In addition, we’ve already seen here in Colorado that storage doesn’t stop criminals.  The perpetrators in the 2018 STEM School shooting busted into a gun safe using a crow bar and an ax.  They then took the guns to the school where they were stopped by an armed security guard after killing one student.

An accompanying piece of legislation is also expected to be introduced: Mandatory Reporting of Lost and Stolen Guns.  We can already see how they intend to use these laws together.  If you leave your gun in your car while you go into a gun free area such as your child’s school, and it’s stolen, as soon as you report it you will be asked why it wasn’t being “safely stored”, and criminal charges will ensue.  This will only mean less people will report their guns stolen out of fear they will punished.  Punitive laws don’t work.

Stay tuned for more information as we get it, including when these bills will be scheduled for public testimony.  The easiest way to stay up to date is to subscribe to our email list and connect on social media.  Click here to get connected.

 

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CO Sheriff And Red Flag ERPO Critic Steve Reams Gets ERPO’d By Jail Inmate

CO Sheriff, Red Flag ERPO Critic, Steve Reams Gets ERPO'd By Jail Inmate : Rally For Our Rights

One of Colorado’s most outspoken critics of Colorado’s Red Flag ERPO law, Weld County Sheriff Steve Reams, has been red flagged using the new Extreme Risk Protection Order (ERPO) law – and it was an inmate who has been incarcerated in his jail since 2016 on serious drug trafficking charges who filed it – from jail.

On February 25, 2020 the inmate filed the petition. On the petition, which is public record, the inmate claims he falls under the law’s extremely broad definition of ‘household or family member’ by marking the box “I regularly reside or have resided with the respondent in the last 6 months”. I suppose there may be some validity to this, as he is housed in Sheriff Reams’ jail.

In the body of the petition the inmate states that “Sheriff Steve Reams is the rudder of the ship, and that ship being the S.O.G. who carry shotguns inside the jail”.  According to the inmate, these deputies carry these “deadly weapons 24 hours a day intimidating and threatening people for the most minor things, such as get on your bed.”  You can read the entire petition below.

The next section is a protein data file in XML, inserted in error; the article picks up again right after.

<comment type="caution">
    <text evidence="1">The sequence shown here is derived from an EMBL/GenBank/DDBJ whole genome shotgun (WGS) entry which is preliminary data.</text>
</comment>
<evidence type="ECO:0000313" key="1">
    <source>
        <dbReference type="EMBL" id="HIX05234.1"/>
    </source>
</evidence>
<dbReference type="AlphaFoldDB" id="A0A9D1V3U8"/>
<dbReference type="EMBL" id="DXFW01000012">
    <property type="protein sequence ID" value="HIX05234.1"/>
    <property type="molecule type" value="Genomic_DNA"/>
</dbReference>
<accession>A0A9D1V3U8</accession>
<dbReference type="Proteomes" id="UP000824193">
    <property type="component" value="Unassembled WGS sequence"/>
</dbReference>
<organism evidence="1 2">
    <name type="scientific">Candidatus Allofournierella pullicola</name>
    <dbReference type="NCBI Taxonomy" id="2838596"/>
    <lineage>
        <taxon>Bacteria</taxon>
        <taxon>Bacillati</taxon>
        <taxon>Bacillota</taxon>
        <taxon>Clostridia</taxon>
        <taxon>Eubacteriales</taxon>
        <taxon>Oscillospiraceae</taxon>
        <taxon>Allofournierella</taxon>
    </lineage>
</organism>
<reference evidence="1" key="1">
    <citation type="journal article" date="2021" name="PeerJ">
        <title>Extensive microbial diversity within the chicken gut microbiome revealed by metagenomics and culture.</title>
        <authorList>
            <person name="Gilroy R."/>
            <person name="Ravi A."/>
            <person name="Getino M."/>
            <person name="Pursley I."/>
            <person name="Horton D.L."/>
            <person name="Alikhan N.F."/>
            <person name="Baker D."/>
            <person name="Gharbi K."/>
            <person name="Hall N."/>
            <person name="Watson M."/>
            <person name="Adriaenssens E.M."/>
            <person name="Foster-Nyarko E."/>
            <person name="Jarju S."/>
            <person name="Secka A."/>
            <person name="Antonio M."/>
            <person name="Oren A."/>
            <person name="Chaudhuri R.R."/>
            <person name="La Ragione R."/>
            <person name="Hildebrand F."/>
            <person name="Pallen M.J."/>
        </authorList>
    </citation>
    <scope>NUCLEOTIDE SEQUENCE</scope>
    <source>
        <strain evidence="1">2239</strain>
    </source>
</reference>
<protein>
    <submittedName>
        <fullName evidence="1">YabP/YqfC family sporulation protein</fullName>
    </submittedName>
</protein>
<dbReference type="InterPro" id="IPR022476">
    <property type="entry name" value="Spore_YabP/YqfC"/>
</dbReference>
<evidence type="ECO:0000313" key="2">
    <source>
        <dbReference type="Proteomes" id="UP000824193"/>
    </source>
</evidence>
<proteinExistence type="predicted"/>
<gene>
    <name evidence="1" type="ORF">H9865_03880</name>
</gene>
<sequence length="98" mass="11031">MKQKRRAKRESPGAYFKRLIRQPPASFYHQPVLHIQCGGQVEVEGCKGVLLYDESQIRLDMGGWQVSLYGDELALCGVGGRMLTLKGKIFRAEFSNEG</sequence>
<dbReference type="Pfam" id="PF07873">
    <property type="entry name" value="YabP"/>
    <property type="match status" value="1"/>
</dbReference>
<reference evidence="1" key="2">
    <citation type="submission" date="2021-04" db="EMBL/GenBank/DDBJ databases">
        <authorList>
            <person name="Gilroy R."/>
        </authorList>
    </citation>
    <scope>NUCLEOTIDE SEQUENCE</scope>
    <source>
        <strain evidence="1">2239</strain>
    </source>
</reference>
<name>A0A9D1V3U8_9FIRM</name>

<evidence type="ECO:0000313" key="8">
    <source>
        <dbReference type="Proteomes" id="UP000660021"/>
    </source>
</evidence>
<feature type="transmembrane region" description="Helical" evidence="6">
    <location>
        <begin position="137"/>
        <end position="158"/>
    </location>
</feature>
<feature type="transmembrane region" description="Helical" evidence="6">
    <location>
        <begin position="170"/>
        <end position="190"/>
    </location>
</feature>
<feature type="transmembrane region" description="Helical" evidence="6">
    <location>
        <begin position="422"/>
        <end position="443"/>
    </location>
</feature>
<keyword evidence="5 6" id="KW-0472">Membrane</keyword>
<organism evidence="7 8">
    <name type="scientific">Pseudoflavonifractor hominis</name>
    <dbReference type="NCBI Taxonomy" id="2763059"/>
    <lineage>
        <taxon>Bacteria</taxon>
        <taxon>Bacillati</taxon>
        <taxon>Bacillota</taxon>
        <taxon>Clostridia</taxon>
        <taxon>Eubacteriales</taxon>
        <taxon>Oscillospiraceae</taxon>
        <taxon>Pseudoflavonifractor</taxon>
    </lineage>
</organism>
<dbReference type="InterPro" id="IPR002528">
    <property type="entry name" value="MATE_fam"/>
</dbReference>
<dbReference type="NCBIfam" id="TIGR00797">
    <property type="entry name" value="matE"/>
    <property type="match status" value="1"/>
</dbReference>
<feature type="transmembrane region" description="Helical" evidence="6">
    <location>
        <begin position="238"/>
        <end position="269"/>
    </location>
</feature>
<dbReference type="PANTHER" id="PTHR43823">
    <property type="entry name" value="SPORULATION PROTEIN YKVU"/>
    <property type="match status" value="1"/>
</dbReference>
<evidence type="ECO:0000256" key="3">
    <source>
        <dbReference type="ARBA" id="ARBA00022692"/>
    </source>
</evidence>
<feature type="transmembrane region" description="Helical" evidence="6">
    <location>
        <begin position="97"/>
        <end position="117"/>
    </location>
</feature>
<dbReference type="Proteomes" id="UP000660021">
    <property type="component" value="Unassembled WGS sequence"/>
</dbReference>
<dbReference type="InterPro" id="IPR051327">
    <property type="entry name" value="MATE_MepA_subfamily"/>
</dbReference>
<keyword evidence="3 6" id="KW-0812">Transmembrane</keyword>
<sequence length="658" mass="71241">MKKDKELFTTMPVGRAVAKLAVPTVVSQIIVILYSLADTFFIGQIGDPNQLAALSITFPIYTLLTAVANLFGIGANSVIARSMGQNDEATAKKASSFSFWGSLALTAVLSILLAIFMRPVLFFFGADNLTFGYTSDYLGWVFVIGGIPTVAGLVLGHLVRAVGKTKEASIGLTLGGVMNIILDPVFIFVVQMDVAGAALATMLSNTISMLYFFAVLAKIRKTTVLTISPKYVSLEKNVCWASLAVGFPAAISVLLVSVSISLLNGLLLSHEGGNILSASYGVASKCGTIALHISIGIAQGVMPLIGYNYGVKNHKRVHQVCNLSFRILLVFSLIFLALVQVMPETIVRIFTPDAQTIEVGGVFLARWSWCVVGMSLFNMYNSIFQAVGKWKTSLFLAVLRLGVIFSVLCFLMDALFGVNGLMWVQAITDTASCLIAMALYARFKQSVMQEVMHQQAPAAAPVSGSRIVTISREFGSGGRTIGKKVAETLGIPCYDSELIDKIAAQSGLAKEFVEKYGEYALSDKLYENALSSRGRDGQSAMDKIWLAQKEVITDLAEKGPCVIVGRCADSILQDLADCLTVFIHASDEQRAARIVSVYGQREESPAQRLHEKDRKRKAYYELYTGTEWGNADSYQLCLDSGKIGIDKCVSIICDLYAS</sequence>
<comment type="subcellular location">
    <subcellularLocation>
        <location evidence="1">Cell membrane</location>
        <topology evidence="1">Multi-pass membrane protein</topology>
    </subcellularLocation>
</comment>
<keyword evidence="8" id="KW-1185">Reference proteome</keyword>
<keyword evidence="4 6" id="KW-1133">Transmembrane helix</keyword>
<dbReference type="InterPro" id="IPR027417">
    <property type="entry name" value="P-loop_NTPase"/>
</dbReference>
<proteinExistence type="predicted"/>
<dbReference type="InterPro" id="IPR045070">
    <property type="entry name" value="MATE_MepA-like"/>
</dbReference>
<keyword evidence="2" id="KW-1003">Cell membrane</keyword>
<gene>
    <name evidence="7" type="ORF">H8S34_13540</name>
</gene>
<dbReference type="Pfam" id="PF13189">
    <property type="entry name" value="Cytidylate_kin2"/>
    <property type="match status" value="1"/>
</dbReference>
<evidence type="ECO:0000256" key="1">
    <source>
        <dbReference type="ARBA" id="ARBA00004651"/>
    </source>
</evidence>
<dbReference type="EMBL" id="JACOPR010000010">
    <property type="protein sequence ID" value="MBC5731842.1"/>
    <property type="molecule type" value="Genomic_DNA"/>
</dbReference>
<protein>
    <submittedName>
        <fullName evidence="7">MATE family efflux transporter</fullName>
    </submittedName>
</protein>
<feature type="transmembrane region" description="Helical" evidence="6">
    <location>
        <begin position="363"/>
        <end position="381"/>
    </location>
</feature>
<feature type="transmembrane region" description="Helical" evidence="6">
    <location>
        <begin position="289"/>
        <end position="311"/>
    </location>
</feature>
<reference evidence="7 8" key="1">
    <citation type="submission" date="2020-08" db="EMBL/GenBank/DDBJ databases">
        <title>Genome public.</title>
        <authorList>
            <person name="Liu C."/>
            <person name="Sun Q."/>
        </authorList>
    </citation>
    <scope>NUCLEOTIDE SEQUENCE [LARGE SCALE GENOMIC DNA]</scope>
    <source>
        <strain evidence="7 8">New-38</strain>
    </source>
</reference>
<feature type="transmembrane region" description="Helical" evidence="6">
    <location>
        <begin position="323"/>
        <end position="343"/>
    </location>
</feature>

The Weld County jail S.O.G. (Special Operations Group) is responsible for maintaining order in situations involving enhanced security risk.  The “shotguns” they carry are actually devices that fire less-than-lethal projectiles and are only carried by the specialized team of officers.

The petition was dismissed as soon as it landed on the desk of Judge James F. Hartmann, without allowing a temporary hearing where the petitioner would be present but the respondent would not be, and the case decided based on a preponderance of evidence.  The judge wrote an in depth statement as part of his dismissal order which in conclusion stated that the petitioner failed to provide any facts that either Sheriff Reams or his deputies were a “significant risk of causing personal injury to themselves or others in the immediate future” as is required by the law, and that the allegations made were not against any specific individual or Sheriff Reams himself, but instead were an attempt to prevent peace officers from carrying firearms within the jail.  The judge refused to address the threshold question of whether or not his residency inside the jail made him a qualifying petitioner.